As in, I think Jaws is lurking in six inches of seawater.
When my husband and kids actually swim in the ocean? I hear John Williams’ theme music and scan the horizon for fins the whole time.
I mean … I love the beach. But I only swim in pools.
The same thing can happen with names.
We can know that our reaction is irrational. We don’t really expect anyone else to share it.
But we can’t un-see or un-hear it.
A comment on the name Flora reminded me of this. A reader with a background in the sciences noted that it makes her think of “colonies of E. coli blossoming in petri dishes.”
Fair enough. And maybe that is why Flora lags so far behind Nora, Cora, and Aurora.
It’s more logical than my worries about great whites snapping at the heels of children wading in the surf.
And yet, it makes me think of this truth:
It’s reasonable to reject names for unreasonable reasons.
After all, with so many names to choose from, a few random “Oh, no, there was that mean girl on the bus in third grade named …” rejections are fine.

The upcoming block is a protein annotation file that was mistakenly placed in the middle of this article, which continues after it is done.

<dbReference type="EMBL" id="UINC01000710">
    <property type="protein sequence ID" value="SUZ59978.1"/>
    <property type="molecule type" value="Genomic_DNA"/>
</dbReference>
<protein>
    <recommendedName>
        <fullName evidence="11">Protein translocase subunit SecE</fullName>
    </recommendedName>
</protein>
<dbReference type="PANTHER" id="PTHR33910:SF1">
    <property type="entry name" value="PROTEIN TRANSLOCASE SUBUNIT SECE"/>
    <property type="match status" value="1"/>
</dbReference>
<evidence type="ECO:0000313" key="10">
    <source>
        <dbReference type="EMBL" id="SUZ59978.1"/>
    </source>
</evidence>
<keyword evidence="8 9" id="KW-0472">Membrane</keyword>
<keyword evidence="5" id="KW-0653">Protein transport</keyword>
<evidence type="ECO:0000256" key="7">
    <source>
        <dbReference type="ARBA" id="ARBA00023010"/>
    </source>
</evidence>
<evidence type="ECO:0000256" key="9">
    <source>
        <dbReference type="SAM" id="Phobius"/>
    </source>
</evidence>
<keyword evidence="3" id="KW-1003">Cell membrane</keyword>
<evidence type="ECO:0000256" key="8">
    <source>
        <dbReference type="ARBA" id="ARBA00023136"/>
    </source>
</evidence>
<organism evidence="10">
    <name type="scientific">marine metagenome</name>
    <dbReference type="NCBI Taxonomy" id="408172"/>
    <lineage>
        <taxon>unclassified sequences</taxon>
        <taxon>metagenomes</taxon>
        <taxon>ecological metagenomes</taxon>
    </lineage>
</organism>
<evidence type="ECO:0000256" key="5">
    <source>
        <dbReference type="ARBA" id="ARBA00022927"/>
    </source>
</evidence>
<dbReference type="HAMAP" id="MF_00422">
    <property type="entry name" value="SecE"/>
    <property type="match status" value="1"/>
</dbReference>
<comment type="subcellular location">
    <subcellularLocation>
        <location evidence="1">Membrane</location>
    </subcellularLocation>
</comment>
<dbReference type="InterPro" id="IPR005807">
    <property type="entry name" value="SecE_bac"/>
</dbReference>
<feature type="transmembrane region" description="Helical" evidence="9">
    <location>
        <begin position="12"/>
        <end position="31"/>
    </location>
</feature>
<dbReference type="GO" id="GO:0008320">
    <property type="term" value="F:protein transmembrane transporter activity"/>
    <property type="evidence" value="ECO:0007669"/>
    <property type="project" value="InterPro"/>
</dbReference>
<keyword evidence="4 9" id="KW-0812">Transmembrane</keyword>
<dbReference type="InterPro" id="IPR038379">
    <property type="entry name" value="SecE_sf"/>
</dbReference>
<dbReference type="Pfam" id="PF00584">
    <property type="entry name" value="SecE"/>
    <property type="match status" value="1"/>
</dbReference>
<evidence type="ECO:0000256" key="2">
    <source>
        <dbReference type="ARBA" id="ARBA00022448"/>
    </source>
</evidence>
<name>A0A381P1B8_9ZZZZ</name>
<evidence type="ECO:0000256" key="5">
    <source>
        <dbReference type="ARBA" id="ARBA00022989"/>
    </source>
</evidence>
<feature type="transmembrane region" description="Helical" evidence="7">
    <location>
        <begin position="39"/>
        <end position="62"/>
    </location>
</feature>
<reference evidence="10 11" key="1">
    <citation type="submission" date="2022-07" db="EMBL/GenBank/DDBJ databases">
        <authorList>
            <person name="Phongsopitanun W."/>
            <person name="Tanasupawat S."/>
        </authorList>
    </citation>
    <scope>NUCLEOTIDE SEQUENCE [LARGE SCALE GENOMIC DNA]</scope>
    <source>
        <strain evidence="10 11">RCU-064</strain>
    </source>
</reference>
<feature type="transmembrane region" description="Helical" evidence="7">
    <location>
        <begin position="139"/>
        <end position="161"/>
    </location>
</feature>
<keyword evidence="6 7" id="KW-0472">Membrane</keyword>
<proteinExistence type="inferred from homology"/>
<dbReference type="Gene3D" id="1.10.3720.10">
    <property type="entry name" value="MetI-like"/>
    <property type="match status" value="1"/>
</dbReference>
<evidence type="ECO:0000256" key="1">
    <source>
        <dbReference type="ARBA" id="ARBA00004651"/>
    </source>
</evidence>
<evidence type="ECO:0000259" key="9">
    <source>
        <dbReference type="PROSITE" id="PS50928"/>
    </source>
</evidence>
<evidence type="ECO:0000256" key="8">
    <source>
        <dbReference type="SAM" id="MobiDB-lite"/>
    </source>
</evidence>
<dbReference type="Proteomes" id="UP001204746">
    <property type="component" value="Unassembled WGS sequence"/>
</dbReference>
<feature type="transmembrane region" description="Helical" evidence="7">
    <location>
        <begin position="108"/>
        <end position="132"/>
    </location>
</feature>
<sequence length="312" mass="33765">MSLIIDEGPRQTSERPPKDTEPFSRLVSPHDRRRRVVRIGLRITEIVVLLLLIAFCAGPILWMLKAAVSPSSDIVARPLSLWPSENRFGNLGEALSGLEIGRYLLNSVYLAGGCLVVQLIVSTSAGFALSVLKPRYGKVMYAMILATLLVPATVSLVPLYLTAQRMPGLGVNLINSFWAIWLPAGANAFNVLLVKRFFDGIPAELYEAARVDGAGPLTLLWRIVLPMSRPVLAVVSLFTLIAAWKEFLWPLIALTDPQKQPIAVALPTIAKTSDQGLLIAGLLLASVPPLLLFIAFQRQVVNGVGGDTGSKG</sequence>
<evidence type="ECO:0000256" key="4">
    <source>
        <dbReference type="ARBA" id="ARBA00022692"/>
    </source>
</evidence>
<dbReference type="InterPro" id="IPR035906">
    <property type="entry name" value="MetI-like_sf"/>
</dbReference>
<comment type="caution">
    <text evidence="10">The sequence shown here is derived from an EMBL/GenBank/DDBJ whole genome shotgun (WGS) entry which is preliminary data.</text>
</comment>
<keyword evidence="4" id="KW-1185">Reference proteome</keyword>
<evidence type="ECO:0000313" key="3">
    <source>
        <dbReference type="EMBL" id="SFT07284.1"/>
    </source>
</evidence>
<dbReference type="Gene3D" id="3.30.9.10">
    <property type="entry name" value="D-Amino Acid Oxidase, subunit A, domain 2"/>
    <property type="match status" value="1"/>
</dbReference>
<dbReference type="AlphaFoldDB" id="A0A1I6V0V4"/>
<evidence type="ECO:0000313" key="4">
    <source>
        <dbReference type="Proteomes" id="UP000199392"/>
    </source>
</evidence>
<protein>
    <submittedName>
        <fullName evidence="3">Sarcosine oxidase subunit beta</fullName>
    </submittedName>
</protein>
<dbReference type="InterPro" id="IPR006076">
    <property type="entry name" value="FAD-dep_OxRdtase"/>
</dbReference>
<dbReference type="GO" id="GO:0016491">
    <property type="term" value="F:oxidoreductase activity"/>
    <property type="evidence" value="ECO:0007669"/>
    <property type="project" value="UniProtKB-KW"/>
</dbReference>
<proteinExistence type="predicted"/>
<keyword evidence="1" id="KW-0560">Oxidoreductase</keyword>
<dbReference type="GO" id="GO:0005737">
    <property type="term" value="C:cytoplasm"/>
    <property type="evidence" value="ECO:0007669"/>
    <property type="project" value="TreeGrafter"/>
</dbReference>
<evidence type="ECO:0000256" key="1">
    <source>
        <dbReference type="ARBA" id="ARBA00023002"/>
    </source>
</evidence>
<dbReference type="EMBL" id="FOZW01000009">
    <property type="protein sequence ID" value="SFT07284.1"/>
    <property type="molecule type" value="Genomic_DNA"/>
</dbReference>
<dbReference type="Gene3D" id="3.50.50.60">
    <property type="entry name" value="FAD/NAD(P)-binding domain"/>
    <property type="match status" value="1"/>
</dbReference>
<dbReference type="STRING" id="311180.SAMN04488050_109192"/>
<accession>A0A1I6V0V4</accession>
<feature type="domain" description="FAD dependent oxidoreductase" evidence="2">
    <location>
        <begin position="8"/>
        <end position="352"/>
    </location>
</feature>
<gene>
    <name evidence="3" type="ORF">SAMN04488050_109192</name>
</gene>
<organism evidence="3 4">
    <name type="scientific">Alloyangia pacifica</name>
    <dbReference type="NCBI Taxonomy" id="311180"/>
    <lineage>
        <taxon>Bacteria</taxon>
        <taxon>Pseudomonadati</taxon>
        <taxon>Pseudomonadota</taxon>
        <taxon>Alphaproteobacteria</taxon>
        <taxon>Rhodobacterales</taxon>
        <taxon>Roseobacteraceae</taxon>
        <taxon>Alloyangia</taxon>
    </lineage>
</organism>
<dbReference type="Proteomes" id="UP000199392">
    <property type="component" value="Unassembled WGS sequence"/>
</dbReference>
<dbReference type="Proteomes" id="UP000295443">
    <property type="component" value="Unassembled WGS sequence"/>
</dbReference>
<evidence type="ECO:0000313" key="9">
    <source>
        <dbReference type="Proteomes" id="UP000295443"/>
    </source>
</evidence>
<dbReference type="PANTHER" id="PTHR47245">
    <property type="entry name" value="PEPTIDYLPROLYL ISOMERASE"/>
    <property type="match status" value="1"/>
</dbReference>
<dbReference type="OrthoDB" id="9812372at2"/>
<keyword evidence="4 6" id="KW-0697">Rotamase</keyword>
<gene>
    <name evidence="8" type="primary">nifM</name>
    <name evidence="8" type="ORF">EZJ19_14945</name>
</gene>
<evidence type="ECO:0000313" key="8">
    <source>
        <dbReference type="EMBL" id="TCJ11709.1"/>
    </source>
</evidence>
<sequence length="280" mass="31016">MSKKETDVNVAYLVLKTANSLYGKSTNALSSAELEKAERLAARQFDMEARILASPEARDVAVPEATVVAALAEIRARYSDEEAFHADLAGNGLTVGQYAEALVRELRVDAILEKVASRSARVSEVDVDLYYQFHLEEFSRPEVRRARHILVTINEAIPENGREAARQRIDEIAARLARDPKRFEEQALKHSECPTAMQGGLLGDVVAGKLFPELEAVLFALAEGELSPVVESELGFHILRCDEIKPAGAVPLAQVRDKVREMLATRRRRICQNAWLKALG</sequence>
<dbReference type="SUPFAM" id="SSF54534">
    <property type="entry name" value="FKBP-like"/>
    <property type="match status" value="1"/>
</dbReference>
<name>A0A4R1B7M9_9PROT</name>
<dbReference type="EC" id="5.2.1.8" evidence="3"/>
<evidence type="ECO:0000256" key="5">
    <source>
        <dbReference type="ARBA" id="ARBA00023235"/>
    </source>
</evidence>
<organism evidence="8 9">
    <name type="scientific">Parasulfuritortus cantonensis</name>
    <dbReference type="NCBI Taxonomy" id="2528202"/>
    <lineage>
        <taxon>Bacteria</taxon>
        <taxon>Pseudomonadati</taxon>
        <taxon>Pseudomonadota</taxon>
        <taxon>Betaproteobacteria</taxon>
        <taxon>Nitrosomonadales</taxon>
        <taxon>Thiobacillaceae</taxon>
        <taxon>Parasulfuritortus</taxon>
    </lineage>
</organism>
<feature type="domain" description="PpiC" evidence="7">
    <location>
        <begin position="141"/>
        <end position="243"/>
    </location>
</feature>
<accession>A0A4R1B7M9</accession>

And there are some impressions and worries that we can’t get over. Even if we know that an adorable baby Beckett would erase your memories of that awful apartment on Beckett Street.
What you can’t do?
You cannot expect others to embrace your unreasonable reasons.
That means that a scientist has to be okay when her lawyer sister names the new baby Flora.
And my kids happily swim in the waves, even as I keep one eye on my book, and one eye out for fins.
The name of Michael Bublé and Luisana Lopilato’s new daughter could catch on. After all, Cielo has the markings of a hit – a nature name with spiritual undertones; an o-ending modern choice for a daughter that shares sounds with popular favorites Sophia and Sienna; and just-high-profile-enough parents to put it our radar. The couple also shares sons Noah and Elias and daughter Vida. Their new arrival’s full name is Cielo Yoli Rose Bublé.
Raya is on the rise. It’s about the excellent movie, of course. But a super-exclusive dating app that shares the name might sway some parents, too. It’s interesting how often an on-the-rise name picks up for children and products around the same time. (My daughter now shares her name with a brand of yogurt bars we see every time we go into Whole Foods.)
Nameberry’s recent piece on trends has some good observations. I particularly like the term “spirit and soul names” to describe the broad category of modern meaningfuls that are religious(ish) … which brings us right back, I think, to Cielo.
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